They may find a driving school, or they can access online courses and participate in a Parent Taught Drivers Education Program.
There are restrictions here, but they aren’t too demanding.
To qualify as an instructor, the person in question must:
- Be the student’s parent, stepparent, grandparent, step-grandparent, foster parent, or legal guardian.
- Have held a valid drivers license for at least three years.
- Have not had a license suspended in the past three years.
- Have fewer than six points on their license.
- Not have criminal convictions of DWI or criminally negligent homicide.
Instructors must ensure that students complete 32 hours of classroom instruction (doing the online work) in a minimum of 16 days.
Pulling a couple of all-nighters won’t expedite the process.
Following that, the student needs 44 hours of in-car instruction.
The learner must log in ten hours of night driving during this period.
They must not complete these 44 hours in less than 44 days.
The benefits of PTDE include knowing that your child is in good hands (provided you’re a responsible driver and a rational parent) and working driving instruction in with your schedule.
You’ll also pay less than you would for most classes offered by driving schools.
However, some consider the cons of PTDE to outweigh the pros.
Those people are largely driver education instructors themselves, but they do make valid points, mainly that not every parent makes a good teacher, and just because a parent has a license doesn’t mean he knows all he should to teach someone else.
How Do You Apply for a Drivers License in Texas?
There are three stages to getting your license from the Texas Department of Public Safety, the third stage being the regular, unrestricted license that most Texas adult drivers carry in their wallets.
To get a learner’s license, drivers will need to provide the following at a drivers license office:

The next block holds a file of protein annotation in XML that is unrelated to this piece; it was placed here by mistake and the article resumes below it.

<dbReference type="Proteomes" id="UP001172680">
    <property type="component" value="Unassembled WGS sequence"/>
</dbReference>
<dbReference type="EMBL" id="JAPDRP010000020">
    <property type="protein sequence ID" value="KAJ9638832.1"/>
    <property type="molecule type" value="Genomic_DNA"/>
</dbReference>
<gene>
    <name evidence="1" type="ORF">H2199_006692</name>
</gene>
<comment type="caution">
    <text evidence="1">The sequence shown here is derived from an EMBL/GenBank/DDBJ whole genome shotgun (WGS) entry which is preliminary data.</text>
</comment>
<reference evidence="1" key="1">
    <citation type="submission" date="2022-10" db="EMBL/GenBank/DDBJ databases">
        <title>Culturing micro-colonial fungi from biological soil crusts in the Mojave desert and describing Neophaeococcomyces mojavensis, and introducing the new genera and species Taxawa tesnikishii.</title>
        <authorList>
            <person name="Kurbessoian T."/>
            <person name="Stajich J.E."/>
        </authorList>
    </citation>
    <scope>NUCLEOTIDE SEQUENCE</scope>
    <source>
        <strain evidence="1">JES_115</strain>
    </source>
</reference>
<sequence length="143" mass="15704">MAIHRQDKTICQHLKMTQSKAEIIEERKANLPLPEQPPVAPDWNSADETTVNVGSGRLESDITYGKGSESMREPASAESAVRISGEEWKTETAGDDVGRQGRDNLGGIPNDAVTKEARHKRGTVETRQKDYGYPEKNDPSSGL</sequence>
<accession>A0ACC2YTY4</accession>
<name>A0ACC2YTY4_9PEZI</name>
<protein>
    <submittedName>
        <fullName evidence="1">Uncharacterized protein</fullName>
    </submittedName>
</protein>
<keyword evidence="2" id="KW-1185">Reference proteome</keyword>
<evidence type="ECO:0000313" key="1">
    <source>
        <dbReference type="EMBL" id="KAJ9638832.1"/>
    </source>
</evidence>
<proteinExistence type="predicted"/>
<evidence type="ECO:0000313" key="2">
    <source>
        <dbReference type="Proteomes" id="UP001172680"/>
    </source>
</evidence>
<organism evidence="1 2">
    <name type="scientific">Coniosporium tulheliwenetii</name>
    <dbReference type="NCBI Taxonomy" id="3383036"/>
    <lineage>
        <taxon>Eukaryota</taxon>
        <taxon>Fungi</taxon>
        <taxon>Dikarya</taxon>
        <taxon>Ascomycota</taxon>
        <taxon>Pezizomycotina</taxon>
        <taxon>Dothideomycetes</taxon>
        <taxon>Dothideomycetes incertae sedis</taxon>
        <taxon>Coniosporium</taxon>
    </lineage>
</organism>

- Proof of US citizenship or permission to be in the country
- Proof of residency in Texas
- Birth certificate
- Social security number
- Valid vehicle registration
- Driver education certificate
- Verification of school enrollment or graduation
With these documents, you can apply for a learner’s license in person at a drivers license office.
You will provide your thumbprints and signature, pass a vision exam, pay an application fee, and take a photo.
Teen drivers begin with this Learner License, Texas’s entry-level license, and it comes with restrictions.
To qualify for it:
- Drivers are ages 15 to 17.
- Drivers have completed the classroom part of a drivers ed course (6 hours of classroom instruction or 32 hours of an online course).
- Drivers must either have a high school diploma, GED or be currently enrolled in an accredited school with an attendance record of at least 90 percent.
Once a driver has a learner’s license, she drives under the following restrictions:
- She must have a licensed driver, age 21 or older, in the front seat.
- She may not use her phone or other wireless devices outside of an emergency in the car.
Drivers must hold a learner license in good standing for six months or until the age of 18 when the license expires.
Provisional Driver License
The next step Texas drivers take is acquiring a provisional drivers license.
This is available to drivers aged 16 and 17 who have held a learner license for six months and have completed the driving portion of a drivers ed course.
Upon passing a road test, provisional drivers license holders may not drive a car with more than one passenger under the age of 21 (family members are excluded from this restriction), may not operate a cell phone in the vehicle, and may not drive between midnight and 5:00 am.
There are exceptions for work, school activities, and emergencies.
Teen drivers who complete both stages may, at age 18, apply for a drivers license from the Texas Department of Public Safety, at which time restrictions fall off.
While all ten of these options offer quality solutions for your driver education needs, Aceable stands as the one perhaps best suited for students with attention span issues, test anxieties, or different learning needs.
Our second choice would be EasyTexasDriversEd.com, as it offers ease of access, high levels of convenience, and the lowest course cost of all the options.
These two (or any of the other eight programs) will serve your needs, and all ten options have links above to their sites.
Take a few minutes to click on the one best for you and turn your student into a student driver.